Short-chambered barrel will cause
case-head separations.
After headspacing and pinning the barrel, I took it to my range for a few rounds of test firing.  The three rounds I shot gave me mangled brass.  Upon close inspection of the barrel with a round, I could see that there was too much case head exposed.  According to the headspace gauge it should have passed, but I guess I overlooked that.  I even asked Jestism if these barrels were fully chambered before I purchased this and he assured me they were.

Blown-out primer AND
a case-head separation.

I ended up milling off about ~0.22” from the rear of the barrel and reamed the chamber further through with a 7.62x25 tokarev reamer, so that was one reason I never bothered Jestism about fixing it, because I already fixed it my damn self.  I had already took matters into my own hands and made major modifications that I felt voided any refund or response, plus it was quicker than having to wait around to get my barrel fixed.

Blown primer.

Second, look at this shit.  I didn’t really think anything much of it at first, because I’ve seen boltfaces that had huge firing pin holes before that fired fine.  The firing pin hole is large enough that the firing pin can puncture the primers and the case can backfire and shoot debris through the hole at the shooter.  The surplus ammo was worse and brass would shred through the firing pin hole, binding the firing pin.  This could potentially cause a slam-fire.  This gun is not safe to shoot without completely rebuilding the bolt and re-chambering the barrel.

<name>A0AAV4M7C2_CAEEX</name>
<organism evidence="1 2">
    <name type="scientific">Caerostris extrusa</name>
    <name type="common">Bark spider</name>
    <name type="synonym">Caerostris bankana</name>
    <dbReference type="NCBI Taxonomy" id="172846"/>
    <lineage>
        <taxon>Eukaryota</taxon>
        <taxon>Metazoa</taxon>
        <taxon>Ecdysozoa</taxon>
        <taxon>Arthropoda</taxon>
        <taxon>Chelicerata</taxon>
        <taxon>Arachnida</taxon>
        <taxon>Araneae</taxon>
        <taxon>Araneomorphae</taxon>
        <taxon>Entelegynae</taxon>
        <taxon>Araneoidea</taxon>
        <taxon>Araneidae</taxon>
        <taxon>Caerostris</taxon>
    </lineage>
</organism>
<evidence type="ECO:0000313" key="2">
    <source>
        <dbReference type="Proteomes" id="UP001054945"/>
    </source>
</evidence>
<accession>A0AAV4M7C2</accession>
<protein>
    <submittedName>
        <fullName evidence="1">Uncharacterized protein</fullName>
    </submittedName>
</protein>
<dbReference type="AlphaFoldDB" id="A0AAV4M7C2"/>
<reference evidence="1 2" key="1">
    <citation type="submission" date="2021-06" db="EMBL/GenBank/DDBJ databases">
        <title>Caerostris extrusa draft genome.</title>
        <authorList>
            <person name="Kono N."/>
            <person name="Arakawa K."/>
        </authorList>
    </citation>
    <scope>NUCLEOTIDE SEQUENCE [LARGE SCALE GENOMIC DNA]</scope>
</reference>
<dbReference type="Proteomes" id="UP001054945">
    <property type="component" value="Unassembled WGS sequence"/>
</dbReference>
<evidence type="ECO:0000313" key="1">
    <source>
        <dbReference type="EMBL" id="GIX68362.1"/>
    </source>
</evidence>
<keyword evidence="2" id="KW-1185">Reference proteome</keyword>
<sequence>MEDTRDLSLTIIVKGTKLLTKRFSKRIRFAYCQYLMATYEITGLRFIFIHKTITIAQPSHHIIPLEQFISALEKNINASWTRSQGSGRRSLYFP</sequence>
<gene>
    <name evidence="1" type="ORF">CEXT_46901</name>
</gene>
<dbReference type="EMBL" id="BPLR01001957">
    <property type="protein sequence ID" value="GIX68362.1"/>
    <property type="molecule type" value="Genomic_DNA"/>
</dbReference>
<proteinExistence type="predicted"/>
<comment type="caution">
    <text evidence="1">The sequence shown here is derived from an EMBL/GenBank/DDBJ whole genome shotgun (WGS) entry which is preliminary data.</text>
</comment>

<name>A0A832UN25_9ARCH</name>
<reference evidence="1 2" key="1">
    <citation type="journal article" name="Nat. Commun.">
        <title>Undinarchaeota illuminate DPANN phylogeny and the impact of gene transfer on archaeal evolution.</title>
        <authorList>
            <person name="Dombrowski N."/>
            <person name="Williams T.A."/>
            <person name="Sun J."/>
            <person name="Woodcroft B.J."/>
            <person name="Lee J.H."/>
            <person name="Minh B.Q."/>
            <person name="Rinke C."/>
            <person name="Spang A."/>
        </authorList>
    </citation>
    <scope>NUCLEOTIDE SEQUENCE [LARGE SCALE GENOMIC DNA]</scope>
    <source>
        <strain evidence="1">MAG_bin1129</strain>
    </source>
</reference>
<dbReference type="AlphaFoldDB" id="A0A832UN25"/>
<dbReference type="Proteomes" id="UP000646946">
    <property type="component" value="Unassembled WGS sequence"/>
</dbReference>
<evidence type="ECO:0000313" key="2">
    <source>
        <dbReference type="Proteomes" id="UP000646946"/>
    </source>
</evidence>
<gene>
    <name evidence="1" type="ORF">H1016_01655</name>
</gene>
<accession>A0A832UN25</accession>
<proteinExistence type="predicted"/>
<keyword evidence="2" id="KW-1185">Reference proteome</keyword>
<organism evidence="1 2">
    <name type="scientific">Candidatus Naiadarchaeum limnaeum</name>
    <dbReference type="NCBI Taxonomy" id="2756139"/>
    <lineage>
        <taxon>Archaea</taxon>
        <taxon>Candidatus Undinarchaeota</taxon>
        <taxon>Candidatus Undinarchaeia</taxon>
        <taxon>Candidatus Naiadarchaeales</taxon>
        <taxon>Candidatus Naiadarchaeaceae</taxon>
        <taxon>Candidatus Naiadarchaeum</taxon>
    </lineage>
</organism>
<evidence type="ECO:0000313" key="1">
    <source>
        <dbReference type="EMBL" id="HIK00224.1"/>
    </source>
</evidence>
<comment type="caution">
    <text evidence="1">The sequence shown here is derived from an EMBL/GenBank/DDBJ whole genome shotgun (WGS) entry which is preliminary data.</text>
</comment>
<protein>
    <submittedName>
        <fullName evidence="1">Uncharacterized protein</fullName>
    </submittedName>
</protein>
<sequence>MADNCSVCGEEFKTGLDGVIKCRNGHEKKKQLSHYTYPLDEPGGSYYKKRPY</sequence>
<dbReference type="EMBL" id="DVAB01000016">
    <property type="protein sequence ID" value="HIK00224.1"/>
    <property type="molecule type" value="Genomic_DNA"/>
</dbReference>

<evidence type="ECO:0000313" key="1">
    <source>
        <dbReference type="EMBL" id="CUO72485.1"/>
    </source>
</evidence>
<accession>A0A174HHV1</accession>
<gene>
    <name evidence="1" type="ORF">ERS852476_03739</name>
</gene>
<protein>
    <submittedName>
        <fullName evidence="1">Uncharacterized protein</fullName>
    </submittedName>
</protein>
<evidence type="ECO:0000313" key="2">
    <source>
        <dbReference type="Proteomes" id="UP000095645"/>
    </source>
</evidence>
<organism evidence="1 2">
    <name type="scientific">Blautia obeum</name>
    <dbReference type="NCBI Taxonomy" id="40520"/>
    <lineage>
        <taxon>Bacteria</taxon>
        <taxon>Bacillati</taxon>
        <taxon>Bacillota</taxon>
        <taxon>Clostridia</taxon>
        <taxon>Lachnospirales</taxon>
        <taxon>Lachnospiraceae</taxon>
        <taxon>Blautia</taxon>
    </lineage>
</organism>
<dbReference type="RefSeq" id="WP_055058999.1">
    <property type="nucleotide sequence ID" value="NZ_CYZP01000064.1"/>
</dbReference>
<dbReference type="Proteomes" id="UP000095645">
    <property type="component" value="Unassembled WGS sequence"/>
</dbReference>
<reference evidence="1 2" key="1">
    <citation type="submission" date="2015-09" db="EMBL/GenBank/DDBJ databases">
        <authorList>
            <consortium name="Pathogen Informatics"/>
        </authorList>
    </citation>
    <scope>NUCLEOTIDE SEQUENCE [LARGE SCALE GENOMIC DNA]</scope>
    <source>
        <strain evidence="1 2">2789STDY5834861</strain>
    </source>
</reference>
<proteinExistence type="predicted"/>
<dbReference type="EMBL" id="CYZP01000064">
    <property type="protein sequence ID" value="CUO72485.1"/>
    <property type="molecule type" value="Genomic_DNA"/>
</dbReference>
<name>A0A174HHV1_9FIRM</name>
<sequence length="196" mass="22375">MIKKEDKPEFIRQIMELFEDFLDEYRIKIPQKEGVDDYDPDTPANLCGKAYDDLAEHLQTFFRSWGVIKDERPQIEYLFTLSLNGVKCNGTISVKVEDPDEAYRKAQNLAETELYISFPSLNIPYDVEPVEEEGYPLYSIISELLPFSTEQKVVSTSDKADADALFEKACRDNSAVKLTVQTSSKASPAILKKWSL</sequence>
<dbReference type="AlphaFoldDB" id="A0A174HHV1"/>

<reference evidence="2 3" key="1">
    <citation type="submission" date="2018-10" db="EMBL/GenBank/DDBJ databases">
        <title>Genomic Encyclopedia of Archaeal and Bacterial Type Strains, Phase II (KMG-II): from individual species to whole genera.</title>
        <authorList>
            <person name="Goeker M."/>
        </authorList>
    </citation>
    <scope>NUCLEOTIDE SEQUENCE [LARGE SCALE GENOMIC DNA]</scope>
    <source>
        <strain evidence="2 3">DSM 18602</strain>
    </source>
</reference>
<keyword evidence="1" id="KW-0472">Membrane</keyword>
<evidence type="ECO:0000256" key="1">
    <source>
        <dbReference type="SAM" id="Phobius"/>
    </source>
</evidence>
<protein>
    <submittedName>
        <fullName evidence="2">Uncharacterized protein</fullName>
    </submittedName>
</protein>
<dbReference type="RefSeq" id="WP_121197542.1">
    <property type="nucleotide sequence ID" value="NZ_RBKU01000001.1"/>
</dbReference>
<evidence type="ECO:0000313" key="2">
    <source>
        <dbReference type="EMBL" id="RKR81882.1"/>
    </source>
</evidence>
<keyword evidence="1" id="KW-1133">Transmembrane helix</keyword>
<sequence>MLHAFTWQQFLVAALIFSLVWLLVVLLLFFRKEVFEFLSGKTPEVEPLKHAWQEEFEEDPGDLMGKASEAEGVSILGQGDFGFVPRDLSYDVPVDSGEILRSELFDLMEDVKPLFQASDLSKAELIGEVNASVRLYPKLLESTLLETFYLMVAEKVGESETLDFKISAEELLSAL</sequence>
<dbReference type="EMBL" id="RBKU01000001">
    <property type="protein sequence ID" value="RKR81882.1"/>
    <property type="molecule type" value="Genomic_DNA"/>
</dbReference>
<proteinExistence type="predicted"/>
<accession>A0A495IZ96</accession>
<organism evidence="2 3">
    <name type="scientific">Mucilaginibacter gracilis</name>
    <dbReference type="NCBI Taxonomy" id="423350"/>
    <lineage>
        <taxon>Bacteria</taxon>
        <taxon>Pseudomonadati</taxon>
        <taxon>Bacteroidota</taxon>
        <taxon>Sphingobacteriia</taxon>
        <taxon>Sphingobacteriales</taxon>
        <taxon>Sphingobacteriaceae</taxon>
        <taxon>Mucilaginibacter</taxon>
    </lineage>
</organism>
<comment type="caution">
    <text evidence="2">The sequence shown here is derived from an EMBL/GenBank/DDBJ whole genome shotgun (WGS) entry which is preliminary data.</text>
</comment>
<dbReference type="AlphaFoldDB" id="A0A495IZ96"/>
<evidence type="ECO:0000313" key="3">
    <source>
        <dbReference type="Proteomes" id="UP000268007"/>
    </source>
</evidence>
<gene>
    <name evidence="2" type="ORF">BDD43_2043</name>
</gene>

Scant, out-dated two-page instruction.
Note the PPS-43 magazine.
Oh yeah, Jestism forgot to mention that the finished product no longer takes PPS-43 magazines, as was advertised on every single one of his pictures, posts, and website.  About a week after I received mine – I found out that the reason my weapon wasn’t feeding at all was because now it takes modified PPSH-41 magazines.  Thanks for not mentioning that, whatsoever! It wasn’t mentioned in the 2-page instruction print-out that came with the upper (which literally said "USE PPS-43 Magazines"), not via e-mail, not on the official product website, not in a post-it note, and not on the official product thread.  I spent hours pouring over every thread related to this product to find a one-sentence reply from Jestism, which was buried in a 40+ page thread, that my PPS-43 magazines won’t work.
So basically magazines for this gun don’t even exist.  You have to make them by first removing the steel jacket that’s spot welded onto the PPSh-41 magazine and cut the magazine release slot with dremel and file.